Diversifying skills is an important step to prepare for eventual changes to the way work is completed. For instance, if you’re hiring for a role that requires consultative client services, perhaps a candidate without a specific degree, but whom has taught themselves how to code will be able to bring a fresh perspective that your clients will value.

    Pinpointing management potential

    While education can help to develop a solid foundation, nothing can prepare an employee for management more than experience. To be an effective manager requires much more than a prestigious degree.

    Managerial candidates should bring strong soft skills and a high level of emotional intelligence. It can also be beneficial for a manager to think outside of the box, and to bring new, innovative ways of thinking.

    When hiring for a management-level role, you may encounter candidates whose resumes do not list the standard educational background. However, their experience may demonstrate a clear progression in their career, including the ability to successfully move projects and programs forward. Strong management isn’t always easy to come by, but it can help to reduce the loss of talent. If you identify a candidate who is poised to be an effective manager, think about making an offer.

    The benefits of investing in the right talent

    If you’re hiring for a role in which there aren’t strict requirements specific to academic performance, recognize when experience should be prioritized over education. Hiring untraditional candidates box can have long-term benefits.

    Not only can you demonstrate that you’re the type of employer that invests in your talent, but this can help you to enhance employee engagement and improve retention. And you may just find that the different perspectives create a more agile, creative and productive workforce.

    For the latest recruitment tips or hiring trends, visit hiring.https://hiring.monster.ca/employer-resources/recru...

  • Marvin
    Lv 7
    1 month ago

    Experience typically does if you work for a small company. Major companies like defense contractors rather have the degree even if you have no clue elevating you are doing.

    It depends on the job and the person.  I have two degrees.  Neither are in computer science or software development. I interned into software development and have been doing it for over 20 years.  My experience has overridden my degree.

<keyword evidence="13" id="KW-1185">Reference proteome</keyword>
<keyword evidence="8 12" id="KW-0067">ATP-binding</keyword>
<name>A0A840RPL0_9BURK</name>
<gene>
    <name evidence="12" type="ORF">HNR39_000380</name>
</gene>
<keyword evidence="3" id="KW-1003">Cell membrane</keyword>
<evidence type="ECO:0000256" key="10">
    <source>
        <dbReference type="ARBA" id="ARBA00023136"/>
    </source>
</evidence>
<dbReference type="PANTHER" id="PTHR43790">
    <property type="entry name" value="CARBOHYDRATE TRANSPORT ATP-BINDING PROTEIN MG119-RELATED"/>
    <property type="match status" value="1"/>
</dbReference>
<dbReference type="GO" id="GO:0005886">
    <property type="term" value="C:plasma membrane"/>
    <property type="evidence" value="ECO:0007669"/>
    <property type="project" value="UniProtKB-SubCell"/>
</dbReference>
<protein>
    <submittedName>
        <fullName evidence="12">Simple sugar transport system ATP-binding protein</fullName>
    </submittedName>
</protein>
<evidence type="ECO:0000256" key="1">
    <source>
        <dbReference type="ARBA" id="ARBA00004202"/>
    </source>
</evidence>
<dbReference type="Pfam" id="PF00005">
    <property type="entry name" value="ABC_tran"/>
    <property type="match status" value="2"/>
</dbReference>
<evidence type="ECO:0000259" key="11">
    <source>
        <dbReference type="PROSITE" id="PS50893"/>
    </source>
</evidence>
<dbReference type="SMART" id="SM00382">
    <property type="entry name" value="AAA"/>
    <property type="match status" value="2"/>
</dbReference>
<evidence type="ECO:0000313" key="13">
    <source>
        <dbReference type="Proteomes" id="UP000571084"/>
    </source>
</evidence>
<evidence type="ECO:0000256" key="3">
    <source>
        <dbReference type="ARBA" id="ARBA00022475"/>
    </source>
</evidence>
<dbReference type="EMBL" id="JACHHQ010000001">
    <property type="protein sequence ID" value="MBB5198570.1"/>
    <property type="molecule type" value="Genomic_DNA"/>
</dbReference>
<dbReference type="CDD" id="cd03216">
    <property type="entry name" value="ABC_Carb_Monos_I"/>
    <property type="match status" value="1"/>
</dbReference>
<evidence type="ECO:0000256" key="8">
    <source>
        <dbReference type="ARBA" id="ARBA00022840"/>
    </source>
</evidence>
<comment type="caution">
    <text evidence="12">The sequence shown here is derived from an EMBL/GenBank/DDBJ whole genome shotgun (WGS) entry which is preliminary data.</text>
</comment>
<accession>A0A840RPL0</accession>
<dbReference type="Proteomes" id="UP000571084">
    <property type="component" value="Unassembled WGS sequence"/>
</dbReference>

• 1 month ago

    Only if it’s a good amount of experience. Most places want 5 years minimum. My mom has a job that she’s worked for 20 years with no degree and she has more experience than me with a degree. However, ideally a lot of companies prefer that you have both. A degree and a year or two of experience.

  • Jay
    Lv 6
    1 month ago

    For most jobs, yes, I will take experience over the degree.  For all of the rest of the jobs I want the degree and experience.

    Example - the dentist who is going to drill my teeth....  I want them to have graduated from the best dental school...and I want them to have drilled at least 100 teeth BEFORE they get to mine.

    BUT:

    I'm hiring a manager for my store...and it is a choice between a 25 year old who has been managing a store for 3 years ... and a 25 year old who is fresh out of grad school with an MBA...I'm not picking the MBA.

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  • fcas80
    Lv 7
    1 month ago

    If everyone else has a degree except you, your lack of degree is going to cost you.  

    If most people don't have a degree, then the experience is more important.

    Bite the bullet and get a degree.

  • 1 month ago

    It might. An awful lot depends on the interview. 

  • Anonymous
    1 month ago

    Depends on the job.

    For jobs that have any technical requirements, a combination of education and experience is often best.

    Experience is pretty important when it comes to management, IMO. 

  • Anonymous
    1 month ago

    Depends on the job and the qualifications.